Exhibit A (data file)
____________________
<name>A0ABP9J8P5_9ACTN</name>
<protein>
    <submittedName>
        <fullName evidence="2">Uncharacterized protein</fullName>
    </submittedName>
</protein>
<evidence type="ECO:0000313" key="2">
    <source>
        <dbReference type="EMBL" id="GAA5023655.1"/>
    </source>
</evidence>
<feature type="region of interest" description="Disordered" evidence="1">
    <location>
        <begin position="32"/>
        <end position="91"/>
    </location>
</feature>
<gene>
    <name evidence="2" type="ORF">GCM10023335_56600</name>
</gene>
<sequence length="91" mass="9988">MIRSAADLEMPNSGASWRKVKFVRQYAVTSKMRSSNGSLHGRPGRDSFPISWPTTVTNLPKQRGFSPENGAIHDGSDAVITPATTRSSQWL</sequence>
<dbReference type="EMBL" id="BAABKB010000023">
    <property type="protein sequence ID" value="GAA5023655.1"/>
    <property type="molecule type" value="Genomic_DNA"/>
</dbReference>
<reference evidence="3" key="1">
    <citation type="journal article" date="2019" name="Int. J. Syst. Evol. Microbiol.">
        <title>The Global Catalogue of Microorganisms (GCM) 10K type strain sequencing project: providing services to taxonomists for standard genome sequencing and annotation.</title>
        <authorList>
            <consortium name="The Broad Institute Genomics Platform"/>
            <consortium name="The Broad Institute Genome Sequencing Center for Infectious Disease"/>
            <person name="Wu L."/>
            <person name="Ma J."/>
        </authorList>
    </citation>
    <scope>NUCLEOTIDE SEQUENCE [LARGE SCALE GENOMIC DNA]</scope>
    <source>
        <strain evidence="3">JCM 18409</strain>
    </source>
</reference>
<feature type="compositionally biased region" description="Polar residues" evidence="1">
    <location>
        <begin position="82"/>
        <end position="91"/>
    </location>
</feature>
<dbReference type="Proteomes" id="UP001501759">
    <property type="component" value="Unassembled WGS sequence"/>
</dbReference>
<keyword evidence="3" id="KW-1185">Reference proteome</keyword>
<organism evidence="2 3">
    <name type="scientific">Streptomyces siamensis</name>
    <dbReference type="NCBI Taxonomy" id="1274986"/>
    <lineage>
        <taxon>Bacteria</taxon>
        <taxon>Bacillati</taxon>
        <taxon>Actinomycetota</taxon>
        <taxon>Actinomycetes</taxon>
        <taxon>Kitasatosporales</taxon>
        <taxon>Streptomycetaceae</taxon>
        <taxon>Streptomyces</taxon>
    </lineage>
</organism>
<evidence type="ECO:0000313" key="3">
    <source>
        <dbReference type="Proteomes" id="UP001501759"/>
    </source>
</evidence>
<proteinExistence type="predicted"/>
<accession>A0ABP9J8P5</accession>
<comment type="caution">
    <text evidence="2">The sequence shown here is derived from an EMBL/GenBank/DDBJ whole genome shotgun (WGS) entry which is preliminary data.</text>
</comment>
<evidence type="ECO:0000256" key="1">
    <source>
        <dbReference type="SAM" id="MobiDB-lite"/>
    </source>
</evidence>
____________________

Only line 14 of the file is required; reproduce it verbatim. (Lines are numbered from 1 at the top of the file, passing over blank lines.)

        <begin position="32"/>